She added that her country supported the Secretary-General’s recommendation for a world solidarity fund with voluntary contributions coming from all stakeholders, including Member States, international organizations, the private sector, institutions and foundations, and individuals. Through the creation of the fund, the United Nations would send a clear positive message and demonstrate its genuine commitment to poverty eradication, as well as take a concrete step towards the achievement of that common goal. The principles that would guide the management and use of resources and other aspects related to the operation of the fund should be discussed in depth no later than the next session of the General Assembly.
BOB JALANG’O (Kenya) said the debt burden of many developing countries had constrained their ability to reduce poverty and attain other development goals. Debt servicing had adversely affected budgetary allocations to essential services such as health-care and education. The same had also eaten into funds available for domestic savings by forcing governments to borrow heavily from the domestic market. While the efforts thus far to alleviate the debt crisis were appreciated, a lot remained to be done to free developing countries from the debt burden.
Many developing countries depended on agriculture and exports of agricultural products, he said. Agriculture accounted for 80 per cent of total rural incomes and employment, making it an important starting point in poverty eradication. While necessary reforms were undertaken at the national level, genuine efforts were required from trading partners in order to eliminate trade distortions and all forms of barriers with a view to improving market access for agricultural commodities. In that regard, the World Trade Organisation should mainstream into its agenda such issues as poverty alleviation, financing for development, and technology transfer.
EMMANUEL OLOBO BWOMONO (Uganda) recognized the role that various players –- government, private sector and civil society, among others -- should play in the fight against poverty. Economic and social policies needed to be overhauled and restructured so as to address the real needs of the people. His Government had undertaken a number of initiatives to achieve poverty eradication. Among them, a universal education initiative was already under way, and poverty alleviation schemes enhancing access to credit had been implemented. The Government had also increased access to basic health care and reduced HIV/AIDS infection within the population. In spite of its poor economic situation, Uganda had elaborated a comprehensive strategy to fight poverty. Nevertheless, it was regrettable that the goal of halving poverty by 2015 remained in doubt.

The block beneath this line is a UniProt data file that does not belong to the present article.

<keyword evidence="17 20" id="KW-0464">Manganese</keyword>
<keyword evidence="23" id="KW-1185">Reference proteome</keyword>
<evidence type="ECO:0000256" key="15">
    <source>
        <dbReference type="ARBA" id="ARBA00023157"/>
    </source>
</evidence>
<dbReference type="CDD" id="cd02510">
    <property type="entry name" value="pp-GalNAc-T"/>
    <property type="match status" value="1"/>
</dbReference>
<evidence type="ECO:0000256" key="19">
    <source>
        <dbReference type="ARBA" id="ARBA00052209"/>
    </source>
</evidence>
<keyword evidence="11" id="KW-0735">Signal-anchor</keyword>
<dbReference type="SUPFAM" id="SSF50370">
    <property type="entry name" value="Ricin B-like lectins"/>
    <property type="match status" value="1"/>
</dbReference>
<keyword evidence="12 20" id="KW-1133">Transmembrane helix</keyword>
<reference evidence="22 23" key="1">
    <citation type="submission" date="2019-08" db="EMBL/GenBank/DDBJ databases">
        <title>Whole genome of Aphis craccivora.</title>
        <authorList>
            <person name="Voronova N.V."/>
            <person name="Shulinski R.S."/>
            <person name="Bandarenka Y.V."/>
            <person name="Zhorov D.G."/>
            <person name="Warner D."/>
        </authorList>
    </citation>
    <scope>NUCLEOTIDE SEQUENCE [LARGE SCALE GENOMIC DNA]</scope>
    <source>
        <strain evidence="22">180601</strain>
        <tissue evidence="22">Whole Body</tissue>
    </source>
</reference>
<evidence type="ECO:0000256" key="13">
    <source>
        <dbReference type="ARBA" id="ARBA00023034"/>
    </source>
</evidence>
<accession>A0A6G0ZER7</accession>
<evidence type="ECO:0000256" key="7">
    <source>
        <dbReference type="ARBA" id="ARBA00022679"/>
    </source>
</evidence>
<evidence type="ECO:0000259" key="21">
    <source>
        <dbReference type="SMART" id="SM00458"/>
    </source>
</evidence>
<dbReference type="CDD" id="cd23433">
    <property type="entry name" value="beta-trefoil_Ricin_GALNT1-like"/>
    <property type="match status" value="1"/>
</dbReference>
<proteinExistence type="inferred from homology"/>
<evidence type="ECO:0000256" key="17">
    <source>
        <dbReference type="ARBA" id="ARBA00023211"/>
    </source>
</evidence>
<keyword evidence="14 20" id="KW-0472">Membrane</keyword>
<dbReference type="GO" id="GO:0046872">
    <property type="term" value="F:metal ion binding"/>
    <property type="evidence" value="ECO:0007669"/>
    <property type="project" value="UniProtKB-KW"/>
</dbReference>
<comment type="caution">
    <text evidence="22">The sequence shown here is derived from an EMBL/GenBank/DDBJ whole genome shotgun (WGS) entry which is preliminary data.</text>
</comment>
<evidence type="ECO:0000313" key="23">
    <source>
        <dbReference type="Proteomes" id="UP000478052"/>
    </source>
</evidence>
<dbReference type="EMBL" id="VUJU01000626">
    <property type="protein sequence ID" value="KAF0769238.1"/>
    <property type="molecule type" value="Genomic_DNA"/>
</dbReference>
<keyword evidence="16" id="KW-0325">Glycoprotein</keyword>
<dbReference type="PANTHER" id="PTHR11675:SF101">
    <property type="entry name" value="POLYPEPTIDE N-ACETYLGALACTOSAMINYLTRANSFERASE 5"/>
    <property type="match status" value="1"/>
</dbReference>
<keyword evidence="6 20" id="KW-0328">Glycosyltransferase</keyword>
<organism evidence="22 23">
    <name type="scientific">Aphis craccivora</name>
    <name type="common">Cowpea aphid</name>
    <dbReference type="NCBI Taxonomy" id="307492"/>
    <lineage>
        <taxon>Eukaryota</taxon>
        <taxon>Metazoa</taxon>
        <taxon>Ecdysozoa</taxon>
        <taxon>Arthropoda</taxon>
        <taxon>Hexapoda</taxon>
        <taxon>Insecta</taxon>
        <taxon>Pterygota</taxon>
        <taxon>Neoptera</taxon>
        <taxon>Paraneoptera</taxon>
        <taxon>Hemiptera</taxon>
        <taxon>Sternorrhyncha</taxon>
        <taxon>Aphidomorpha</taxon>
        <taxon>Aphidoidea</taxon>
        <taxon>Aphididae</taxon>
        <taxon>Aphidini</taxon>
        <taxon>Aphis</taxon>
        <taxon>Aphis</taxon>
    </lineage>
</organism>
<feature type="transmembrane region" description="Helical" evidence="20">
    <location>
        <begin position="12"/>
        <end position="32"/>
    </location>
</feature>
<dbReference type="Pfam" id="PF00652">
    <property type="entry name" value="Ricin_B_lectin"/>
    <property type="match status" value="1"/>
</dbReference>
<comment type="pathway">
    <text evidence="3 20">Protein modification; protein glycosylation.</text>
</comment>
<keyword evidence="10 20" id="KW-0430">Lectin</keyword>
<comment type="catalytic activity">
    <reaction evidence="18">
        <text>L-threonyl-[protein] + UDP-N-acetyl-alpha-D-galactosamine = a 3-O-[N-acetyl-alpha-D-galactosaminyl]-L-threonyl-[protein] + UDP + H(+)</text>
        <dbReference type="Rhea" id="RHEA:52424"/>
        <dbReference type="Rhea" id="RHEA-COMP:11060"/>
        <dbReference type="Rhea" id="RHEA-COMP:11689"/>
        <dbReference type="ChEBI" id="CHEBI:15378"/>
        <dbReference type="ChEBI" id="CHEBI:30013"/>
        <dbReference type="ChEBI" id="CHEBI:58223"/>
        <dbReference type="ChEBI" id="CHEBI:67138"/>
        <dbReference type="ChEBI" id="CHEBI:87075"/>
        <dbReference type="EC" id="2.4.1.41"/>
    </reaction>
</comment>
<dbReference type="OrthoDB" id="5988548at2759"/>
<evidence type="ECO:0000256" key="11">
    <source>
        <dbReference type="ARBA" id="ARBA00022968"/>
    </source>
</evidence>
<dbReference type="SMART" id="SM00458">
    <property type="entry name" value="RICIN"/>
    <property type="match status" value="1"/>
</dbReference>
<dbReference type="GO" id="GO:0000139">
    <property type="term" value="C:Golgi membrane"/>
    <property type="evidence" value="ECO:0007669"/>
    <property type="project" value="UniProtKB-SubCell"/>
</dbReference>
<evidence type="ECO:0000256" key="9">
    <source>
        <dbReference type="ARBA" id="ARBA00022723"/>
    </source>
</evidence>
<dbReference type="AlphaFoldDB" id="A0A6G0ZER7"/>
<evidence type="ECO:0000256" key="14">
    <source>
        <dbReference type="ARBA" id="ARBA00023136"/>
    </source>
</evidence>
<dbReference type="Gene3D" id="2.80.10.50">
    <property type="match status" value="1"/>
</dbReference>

DUMISANI KUMALO (South Africa) said that increasing world trade was of particular importance now that the world faced an economic slowdown. Nations should guard against protectionism that would further marginalize developing economies. Developing countries, and especially African countries, were currently not reaping the benefits of world trade due to trade barriers, protectionism and lack of capacity, among other factors. There needed to be a review of practices of the multilateral trade system in order to eliminate all impediments to development in Africa and all obstacles standing in the way of increasing the continent's exports. That was why he called for a round of trade talks that was development-oriented and focused on trade as a tool for poverty eradication and development.
He said that South Africa had, in the past seven years, embarked on programmes aimed at socio-economic development in line with the objectives of the United Nations Decade for the Eradication of Poverty. His country continued to play an increasing role in Africa and among countries of the South as partners in advancing the goals of democracy, human rights, peace and prosperity. Its commitment to address poverty, promote social integration, create an enabling environment for social development and promote full employment continued to hold special significance for his country.
O. ENKHTSETSEG (Mongolia) said the increasing trade liberalization around the world offered opportunities and brought inevitable risks. Those new opportunities should be applied to ease the poverty burden on those most at risk. The needs of those who were most vulnerable and marginalized should be addressed by the global community through cooperative efforts. Landlocked developing countries were among the most vulnerable, and depended heavily on export-based sectors for funding their Governments’ efforts to reduce poverty. Thus it was important that the interests and special needs of the Landlocked Developing
Countries were taken into account and given due consideration within multilateral trade regimes.
She added that it was also important that cooperation between landlocked and transit developing countries focused on facilitation of transit transport. The momentum that had been gained over recent years to provide technical and financial assistance to those efforts should be maintained. Those efforts would make a practical and short-term contribution to the overall development efforts of landlocked countries, including their anti-poverty strategies.